ICU Infection , Infection Control in ICU's

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ICU Infection , Infection Control in ICU's

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ICU infections basis, diagnosis, and prevention:

Dr.T.V.Rao MD ICU infections basis, diagnosis, and prevention Dr.T.V.Rao MD 1

DEFINITIONS :

DEFINITIONS NOSOCOMIAL INFECTION : An infection acquired in a patient in a hospital or other healthcare facility in whom it was not present or incubating at the time of admission or the residual of an infection acquired during a previous admission. Dr.T.V.Rao MD 2

BACKGROUND of hospital infections:

Nosocomial infections have been recognized for over a century as a critical problem affecting the quality of health care and a principal source of adverse healthcare outcomes. BACKGROUND of hospital infections Dr.T.V.Rao MD 3

Risk of Infections in ICU :

Risk of Infections in ICU Patients hospitalized in ICUs are 5 to 10 times more likely to acquire nosocomial infections than other hospital patients . The frequency of infections at different anatomic sites and the risk of infection vary by the type of ICU, and the frequency of specific pathogens varies by infection site. Contributing to the seriousness of nosocomial infections, especially in ICUs, is the increasing incidence of infections caused by antibiotic-resistant pathogens Dr.T.V.Rao MD 4

Why one may be in icu with:

And why do they come to the ICU Ventilator support – respiratory failure – pneumonia Hemodynamic support – shock Renal replacement therapy – renal failure, severe acidosis Monitoring, Neurological dysfunction, Hematologic Why one may be in icu with Dr.T.V.Rao MD 5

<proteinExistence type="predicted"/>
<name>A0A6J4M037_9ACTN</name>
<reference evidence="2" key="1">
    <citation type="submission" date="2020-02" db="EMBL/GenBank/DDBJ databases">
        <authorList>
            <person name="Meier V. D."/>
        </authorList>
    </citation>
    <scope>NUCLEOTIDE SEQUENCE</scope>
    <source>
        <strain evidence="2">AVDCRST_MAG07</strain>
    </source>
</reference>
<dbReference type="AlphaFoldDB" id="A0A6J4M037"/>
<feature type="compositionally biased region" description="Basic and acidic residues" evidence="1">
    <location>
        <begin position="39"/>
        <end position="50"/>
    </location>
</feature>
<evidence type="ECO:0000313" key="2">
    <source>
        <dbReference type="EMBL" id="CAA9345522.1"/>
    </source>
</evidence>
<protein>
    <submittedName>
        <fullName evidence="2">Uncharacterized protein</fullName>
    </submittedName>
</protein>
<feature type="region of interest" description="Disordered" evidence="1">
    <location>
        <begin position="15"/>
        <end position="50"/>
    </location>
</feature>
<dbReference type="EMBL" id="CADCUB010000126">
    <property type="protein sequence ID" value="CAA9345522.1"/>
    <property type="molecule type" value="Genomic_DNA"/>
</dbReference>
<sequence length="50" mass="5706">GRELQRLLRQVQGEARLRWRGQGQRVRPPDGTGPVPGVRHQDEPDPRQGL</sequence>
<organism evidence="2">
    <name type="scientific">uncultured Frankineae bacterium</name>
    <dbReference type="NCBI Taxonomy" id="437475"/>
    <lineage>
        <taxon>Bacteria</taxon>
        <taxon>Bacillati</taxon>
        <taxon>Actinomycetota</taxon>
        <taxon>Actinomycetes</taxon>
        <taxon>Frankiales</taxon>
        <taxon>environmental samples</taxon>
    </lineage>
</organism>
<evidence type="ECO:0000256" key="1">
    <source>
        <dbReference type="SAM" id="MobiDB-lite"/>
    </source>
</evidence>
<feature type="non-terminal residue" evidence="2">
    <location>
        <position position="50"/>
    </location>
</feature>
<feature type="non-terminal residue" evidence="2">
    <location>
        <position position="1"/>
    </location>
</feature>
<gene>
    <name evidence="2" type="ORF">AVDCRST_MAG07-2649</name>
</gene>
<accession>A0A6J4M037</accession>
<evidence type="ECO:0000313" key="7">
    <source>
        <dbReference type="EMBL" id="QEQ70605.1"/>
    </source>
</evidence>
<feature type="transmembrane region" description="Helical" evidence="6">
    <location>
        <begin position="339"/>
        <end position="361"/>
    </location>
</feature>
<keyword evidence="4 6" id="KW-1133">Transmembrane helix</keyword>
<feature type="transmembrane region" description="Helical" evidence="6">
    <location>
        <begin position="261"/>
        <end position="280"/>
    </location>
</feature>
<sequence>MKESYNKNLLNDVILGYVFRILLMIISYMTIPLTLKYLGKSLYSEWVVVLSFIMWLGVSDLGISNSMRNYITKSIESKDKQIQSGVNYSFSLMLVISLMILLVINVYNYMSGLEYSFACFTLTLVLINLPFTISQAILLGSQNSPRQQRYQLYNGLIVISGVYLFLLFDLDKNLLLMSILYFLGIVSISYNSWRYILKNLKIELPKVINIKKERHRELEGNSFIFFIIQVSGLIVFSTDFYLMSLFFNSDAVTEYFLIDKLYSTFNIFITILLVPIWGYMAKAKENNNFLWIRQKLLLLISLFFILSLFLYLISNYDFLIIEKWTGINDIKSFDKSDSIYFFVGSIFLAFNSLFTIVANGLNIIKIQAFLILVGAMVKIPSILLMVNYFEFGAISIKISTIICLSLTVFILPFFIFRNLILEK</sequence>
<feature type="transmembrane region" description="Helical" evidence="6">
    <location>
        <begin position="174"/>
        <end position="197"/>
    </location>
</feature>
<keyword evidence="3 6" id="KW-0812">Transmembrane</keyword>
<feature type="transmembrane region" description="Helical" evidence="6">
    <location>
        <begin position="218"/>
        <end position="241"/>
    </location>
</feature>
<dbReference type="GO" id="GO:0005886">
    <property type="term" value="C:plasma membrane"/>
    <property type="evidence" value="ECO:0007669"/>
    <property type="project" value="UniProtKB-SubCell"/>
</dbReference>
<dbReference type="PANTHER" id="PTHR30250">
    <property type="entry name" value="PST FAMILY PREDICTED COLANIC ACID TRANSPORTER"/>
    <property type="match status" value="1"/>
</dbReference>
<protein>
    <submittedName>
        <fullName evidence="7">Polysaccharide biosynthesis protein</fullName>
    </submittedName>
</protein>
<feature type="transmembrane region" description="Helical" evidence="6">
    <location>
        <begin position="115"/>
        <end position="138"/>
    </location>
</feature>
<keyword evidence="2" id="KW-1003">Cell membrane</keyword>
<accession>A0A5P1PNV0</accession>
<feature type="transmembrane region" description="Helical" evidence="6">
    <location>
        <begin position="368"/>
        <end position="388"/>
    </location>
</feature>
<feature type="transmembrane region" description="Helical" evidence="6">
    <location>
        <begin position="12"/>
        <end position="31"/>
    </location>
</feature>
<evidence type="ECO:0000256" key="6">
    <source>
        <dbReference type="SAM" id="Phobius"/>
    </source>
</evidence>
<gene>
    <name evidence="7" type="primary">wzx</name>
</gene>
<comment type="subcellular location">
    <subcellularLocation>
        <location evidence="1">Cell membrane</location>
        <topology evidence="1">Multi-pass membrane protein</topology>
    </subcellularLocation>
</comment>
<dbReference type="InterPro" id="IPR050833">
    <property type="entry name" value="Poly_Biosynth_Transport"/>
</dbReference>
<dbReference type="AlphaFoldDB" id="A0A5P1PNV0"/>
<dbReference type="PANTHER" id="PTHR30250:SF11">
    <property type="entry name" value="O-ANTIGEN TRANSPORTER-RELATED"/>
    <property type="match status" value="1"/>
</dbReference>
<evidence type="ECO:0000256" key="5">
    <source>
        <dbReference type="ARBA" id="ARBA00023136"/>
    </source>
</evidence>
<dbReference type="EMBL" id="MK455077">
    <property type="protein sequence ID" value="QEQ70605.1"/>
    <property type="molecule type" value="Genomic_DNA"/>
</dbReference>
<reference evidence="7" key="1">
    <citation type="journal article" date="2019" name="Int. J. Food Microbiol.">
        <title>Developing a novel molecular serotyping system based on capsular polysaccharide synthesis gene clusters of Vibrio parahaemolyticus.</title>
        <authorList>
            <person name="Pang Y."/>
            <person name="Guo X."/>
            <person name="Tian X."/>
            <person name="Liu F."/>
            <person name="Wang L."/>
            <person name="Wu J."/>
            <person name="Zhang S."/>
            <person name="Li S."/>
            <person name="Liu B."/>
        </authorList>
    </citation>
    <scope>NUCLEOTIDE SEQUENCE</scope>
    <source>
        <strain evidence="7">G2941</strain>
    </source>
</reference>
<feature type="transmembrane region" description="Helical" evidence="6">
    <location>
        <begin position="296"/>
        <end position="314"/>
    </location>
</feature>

ICU : Factors that increase cross-infections:

ICU : Factors that increase cross-infections Lack of Hand washing facilities Patient close together or sharing rooms Understaffing Preparation of IVs on the unit Lack of isolation facilities No separation of clean and dirty AREAS Excessive antibiotic use Inadequate decontamination of items & equipment's Inadequate cleaning of environment Dr.T.V.Rao MD 6

Nosocomial Fevers:

Hospital-acquired fevers occur in one-third of all medical inpatients Nosocomial fevers even more common in the ICU Nosocomial Fevers 7 Dr.T.V.Rao MD

Infectious causes of fever whilst in ICU:

Ventilator associated pneumonia Catheter related blood stream infections Urosepsis Intra-abdominal infections Sinus infections Diarrhoea Infectious causes of fever whilst in ICU Dr.T.V.Rao MD 8

Fever in the ICU:

9 Fever in the ICU ICU patients have several underlying medical/surgical conditions ICU patients undergo many invasive diagnostic and therapeutic procedures Therefore, fever in ICU patients must be thoroughly and promptly evaluated to discriminate infectious from non-infectious etiologies Dr.T.V.Rao MD

Causes of Fever in the ICU:

10 Causes of Fever in the ICU Surgical site infections Intravenous-line infections Nosocomial pneumonia Nosocomial sinusitis Intraabdominal infections Urinary catheter-associated bacteriuria Drug fever Post-operative fever Neurosurgical causes Dr.T.V.Rao MD

The obvious focus:

Community acquired pneumonia Acute CNS infection Urinary tract infection Abdominal focus of infection Wound infection / Pus collections Trauma with infection The obvious focus Dr.T.V.Rao MD 11